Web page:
NORWAY,  ROAD TRIP

Road trip in Norway: the south coast, Stavanger and Lysefjord (stage 01)

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As the first stage of our 3-week road-trip in Norway, the southern region offered us some wonderful surprises. Before setting off to discover the magnificent fjords and glaciers further north, a few stops were in order: Telemark county with Norway’s largest standing wooden church, the south coast road with the Lindesnes lighthouse, the friendly town of Stavanger, and finally, the must-do hike of the Preikestolen, with its breathtaking views over Lysefjord.

Stavanger
Stage 01: South coast, Stavanger and Lysefjord

Read next:
Norway road trip: from Suldal to Bergen (stage 02)
Things to see and do in Bergen, Norway (step 03)
Norway road trip: the southern part of the Sognefjord (stage 04)
Road trip in Norway: the northern part of the Sognefjord (stage 05)
Road trip in Norway: Sognefjellet and Jostedalsbreen (stage 06)
Norway road trip: Geirangerfjord (stage 07)
Road trip in Norway : Trollstigen and Ålesund (stage 08)

What to see and do in southern Norway?

1 | Visit the Heddal standing-wood church west of Oslo

This church is just over 1 hour west of Olso, in the county of Telemark. It’s a good first stop on the way to Stavanger, and can be extended over several days to explore the Telemark National Park.
Heddal Church is the largest standing wooden church in Norway. It was built around 1200 and is still in use today. It’s impressive because it’s in such good condition. As the first standing wooden church on our road-trip, we enjoyed being able to walk around the church without having to pay, which isn’t the case everywhere!

Parking: parking is available right next to the entrance (very well signposted) and it’s free!

Stavanger

2 | Stop off on the road between Oslo and Stavanger to see the Lindesnes lighthouse

After a stopover in Heddal, it’s a 7-hour drive (470km) to Stavanger via the coast. It’s been a long day, but a necessary one to start our road-trip! Although we pass through some pretty little villages and the region looks very nice, there are no points of interest to speak of apart from the Lindesnes lighthouse.

A magnificent lighthouse perched high above the ocean, it’s the perfect spot for a picnic stop.

Parking: fee payable
Lighthouse entrance fee: 50NOK/pers.

3 | Strolling through Stavanger

Stavanger is a charming port town with colorful houses and a lively downtown area. We really enjoyed wandering around the town. In 3 hours you’ll have time to discover the main points of interest.

A few ideas for your Stavanger stroll:

  • Rue Ovre Holmegate, also known as “rue des couleurs”: a lively street with colorful houses and numerous cafés and boutiques.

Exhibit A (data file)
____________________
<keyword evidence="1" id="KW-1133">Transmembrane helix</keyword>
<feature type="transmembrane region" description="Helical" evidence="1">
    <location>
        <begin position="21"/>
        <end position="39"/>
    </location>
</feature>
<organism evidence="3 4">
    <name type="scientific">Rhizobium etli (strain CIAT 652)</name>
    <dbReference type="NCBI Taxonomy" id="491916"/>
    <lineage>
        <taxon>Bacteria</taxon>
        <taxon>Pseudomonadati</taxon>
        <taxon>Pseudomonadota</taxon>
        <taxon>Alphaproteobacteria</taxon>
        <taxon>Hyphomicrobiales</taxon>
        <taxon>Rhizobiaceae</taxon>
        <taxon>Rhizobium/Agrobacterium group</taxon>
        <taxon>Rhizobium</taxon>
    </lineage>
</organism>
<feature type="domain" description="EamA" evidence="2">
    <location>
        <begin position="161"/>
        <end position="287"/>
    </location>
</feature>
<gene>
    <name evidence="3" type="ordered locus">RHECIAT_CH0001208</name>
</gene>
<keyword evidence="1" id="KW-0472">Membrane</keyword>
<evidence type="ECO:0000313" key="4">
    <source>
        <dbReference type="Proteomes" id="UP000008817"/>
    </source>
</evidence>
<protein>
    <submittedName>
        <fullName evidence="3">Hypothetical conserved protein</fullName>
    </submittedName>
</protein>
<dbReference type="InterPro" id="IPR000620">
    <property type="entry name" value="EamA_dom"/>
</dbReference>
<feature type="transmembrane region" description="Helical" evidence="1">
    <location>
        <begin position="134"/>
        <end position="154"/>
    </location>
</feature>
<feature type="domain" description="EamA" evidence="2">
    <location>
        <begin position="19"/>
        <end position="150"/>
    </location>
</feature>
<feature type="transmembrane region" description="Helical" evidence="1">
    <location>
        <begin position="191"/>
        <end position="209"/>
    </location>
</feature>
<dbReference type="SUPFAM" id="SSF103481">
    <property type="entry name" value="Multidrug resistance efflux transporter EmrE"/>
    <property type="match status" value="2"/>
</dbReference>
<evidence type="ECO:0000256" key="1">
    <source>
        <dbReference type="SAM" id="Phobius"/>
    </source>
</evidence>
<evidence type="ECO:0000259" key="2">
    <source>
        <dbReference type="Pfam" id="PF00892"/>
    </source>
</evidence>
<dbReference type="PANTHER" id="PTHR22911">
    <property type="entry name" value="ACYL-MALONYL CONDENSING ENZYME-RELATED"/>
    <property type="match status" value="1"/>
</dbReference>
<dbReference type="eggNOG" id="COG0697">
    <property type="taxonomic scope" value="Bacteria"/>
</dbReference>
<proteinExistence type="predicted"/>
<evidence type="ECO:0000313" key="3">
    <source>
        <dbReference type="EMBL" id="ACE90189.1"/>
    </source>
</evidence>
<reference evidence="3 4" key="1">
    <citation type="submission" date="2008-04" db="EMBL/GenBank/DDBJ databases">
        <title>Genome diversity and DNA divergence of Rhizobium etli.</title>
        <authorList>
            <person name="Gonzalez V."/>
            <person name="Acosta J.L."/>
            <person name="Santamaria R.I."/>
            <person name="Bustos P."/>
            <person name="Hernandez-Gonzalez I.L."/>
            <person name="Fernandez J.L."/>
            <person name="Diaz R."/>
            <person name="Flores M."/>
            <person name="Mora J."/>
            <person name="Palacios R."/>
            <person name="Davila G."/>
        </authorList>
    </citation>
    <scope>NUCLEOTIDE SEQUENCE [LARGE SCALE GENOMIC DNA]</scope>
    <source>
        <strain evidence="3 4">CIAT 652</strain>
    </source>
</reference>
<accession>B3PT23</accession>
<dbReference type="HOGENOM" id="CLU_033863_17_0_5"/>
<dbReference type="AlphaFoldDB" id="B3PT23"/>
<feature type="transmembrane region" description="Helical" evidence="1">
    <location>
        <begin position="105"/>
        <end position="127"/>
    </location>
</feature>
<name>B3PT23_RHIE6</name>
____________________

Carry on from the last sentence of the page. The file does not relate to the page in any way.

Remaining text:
• Old Stavanger (Gamle Stavanger): a historic district of whitewashed wooden houses and cobbled streets.
  • Street art all over town: Stavanger is famous for its urban art scene. A guide is even available from the tourist office.

4 | Hike the Preikestolen

Preikestolen, also known as Pulpit Rock, is one of Norway’s most famous hikes. At a dizzying 604 metres above Lysefjord, it offers spectacular views.

And when you say “well-known hike”, you’re going to have to get up very early if you don’t want too many people on the trail and at the viewpoint! We went at the beginning of June, on a Thursday morning, with a 7.30 am start time. Despite this, around twenty people were already there when we arrived at Pulpit Rock at around 9am. On the way back, it was the freeway. I can’t even imagine the summer season…

Stavanger
View from the parking lot
Stavanger
View of Lysefjord

Practical information for the Preikestolen hike

  • Parking: The Preikestolen parking lot is located at the Preikestolen refuge (Preikestolen Fjellstue).
    There is a charge for parking: 250 NOK (approx. €25) for the day. You won’t be able to park on the road above the parking lot. I recommend you come early, too, to make sure you can park!
    Please also note that the only toilets and drinking water you’ll find at the Preikestolen are at the parking lot.
  • Difficulty: The hike is rated as medium. It is considered accessible to most people. The route up to Pulpit Rock presents no major difficulties. Three sections of the hike climb quite steeply, and the rest is on more or less flat ground, walking on rocks. It’s a fairly accessible hike for anyone in good health.
  • Duration, distance and elevation gain: 3h-3h30 for the round trip from the parking lot, not including the break on the rock. The length of the hike is around 4 km, so 8 km round trip, with an ascent of around 500 meters.
  • Weather: the route is not pleasant when it’s raining, as the rock can be really slippery. Weather conditions change rapidly, so don’t hesitate to take something to cover yourself from the cold and rain. The rock is often windy. Please note that the Preikestolen hike is only open from May to October.

Where to stay after hiking the Preikestolen?

As we’d had an early start, we were back at the car by midday. After a picnic lunch, we headed north. We stopped off in the commune of Suldal, after a 3-hour drive.

We spent the night in a very charming farmhouse, surrounded by steep hills and a lake. A real favorite for its location! The accommodation was really large, with 2 bedrooms in addition to the living room, and a very pleasant terrace. We were very well received by the owners. In short, I recommend this property.

Rental link on Airbnb: Appartement 3 pièces, VEKA, Suldalsosen avec patio


Thanks for reading!

Mylène

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